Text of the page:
Farm groups defend record on environment, climate change

Farmers claim they are among the most emission-efficient in the world

IFA president Eddie Downey who said today that agriculture in Ireland is amongst the most emission-efficient in the world. Photograph: David Sleator/The Irish Times

IFA president Eddie Downey who said today that agriculture in Ireland is amongst the most emission-efficient in the world. Photograph: David Sleator/The Irish Times

Mon, Mar 31, 2014, 14:16

Irish farming organisations have defended the environmental record of farmers, following the release of the report from the UN’s Intergovernmental Panel on Climate Change.

The report warns that millions of people will go hungry due to climate change cutting food production worldwide by two per cent per decade.

IFA president Eddie Downey said Ireland and the EU was leading the way when it came to agriculture and climate policy.

“Agriculture in Ireland is amongst the most emission-efficient in the world,” he said. “As a major international exporting nation of sustainable food, it is essential that the ongoing international discussions recognise this.”

Mr Downey also called for a shift in the international climate debate “away from fatalistic predictions of future outcomes to a focus on measures that communities can deliver, such as supporting the development of sustainable food production to meet increasing international food demand”.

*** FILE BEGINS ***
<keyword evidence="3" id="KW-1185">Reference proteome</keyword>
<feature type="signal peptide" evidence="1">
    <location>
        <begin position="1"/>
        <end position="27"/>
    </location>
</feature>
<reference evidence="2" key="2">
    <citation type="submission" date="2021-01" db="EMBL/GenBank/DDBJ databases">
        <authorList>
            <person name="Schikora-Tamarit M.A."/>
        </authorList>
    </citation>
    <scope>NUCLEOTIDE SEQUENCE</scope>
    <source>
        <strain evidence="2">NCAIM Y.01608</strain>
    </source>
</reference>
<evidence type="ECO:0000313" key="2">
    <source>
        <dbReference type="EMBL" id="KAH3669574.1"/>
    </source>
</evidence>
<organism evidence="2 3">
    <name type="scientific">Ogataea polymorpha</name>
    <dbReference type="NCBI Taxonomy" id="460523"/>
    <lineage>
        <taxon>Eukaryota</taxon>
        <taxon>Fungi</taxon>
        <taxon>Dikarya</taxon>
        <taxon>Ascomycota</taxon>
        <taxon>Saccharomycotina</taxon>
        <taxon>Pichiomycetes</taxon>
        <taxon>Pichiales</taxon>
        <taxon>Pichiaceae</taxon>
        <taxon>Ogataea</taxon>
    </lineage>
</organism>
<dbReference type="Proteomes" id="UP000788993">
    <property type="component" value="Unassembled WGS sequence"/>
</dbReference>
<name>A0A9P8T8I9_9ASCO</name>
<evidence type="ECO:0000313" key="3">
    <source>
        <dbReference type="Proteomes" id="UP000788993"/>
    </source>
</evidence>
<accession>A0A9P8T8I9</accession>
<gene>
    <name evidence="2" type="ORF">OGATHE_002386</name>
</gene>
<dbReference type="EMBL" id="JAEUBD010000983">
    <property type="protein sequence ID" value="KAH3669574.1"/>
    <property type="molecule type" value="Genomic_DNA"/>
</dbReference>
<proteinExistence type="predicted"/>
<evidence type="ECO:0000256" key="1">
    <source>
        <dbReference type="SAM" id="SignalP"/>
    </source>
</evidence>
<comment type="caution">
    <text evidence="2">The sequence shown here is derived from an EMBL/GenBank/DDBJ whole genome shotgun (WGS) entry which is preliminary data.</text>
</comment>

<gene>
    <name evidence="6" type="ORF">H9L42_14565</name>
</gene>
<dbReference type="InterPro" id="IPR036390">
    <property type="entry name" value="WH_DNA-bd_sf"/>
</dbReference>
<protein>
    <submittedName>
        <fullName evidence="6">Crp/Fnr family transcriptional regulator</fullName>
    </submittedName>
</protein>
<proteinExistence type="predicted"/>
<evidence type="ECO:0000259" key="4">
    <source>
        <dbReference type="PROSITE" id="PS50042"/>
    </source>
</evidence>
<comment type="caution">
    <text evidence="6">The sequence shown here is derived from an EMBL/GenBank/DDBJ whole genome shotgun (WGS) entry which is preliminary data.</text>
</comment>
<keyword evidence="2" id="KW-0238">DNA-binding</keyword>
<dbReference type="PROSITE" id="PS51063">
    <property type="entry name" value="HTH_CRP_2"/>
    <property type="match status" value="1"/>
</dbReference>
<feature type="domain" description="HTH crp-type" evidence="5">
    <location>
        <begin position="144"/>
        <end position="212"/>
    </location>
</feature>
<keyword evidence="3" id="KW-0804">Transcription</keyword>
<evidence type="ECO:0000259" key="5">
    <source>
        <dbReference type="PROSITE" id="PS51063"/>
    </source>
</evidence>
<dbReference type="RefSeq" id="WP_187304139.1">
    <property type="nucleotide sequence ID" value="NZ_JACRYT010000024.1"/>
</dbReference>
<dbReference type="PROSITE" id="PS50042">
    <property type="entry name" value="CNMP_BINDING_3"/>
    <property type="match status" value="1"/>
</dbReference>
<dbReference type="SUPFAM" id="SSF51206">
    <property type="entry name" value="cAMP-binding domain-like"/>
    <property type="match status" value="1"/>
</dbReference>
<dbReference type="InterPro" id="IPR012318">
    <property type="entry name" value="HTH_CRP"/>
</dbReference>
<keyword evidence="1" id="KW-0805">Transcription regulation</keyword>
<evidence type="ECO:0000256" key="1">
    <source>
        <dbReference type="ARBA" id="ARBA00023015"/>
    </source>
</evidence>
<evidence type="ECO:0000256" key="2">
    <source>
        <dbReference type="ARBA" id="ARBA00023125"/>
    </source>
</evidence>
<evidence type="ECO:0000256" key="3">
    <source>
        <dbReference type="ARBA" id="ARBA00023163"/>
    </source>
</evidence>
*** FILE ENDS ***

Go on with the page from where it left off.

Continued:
Irish Creamery Milk Suppliers Association president John Comer said farmers were more aware than most of the implications of climate change and they stood to feel the effects first. He said it critical that the report did not become “some form of stick with which our hugely important farming and agri-export sector was going to be beaten”.

Mr Comer said the same science that measured the progress of climate change must now be used to argue that those states that could produce food with the least environmental impact should be those states where food production was supported. He said it was vital that the Irish Government insisted that any kind of ‘equity of contribution’ in emissions reduction introduced by the EU Commission took account of the cost of food production in different states as well as the importance of that food production to the state.

Ireland must not permit itself to be bounced into an “across-the-board, crude, emissions reduction system” that nullified our advantages in food production for the sake of “some questionable definition of equity of contribution”, he said.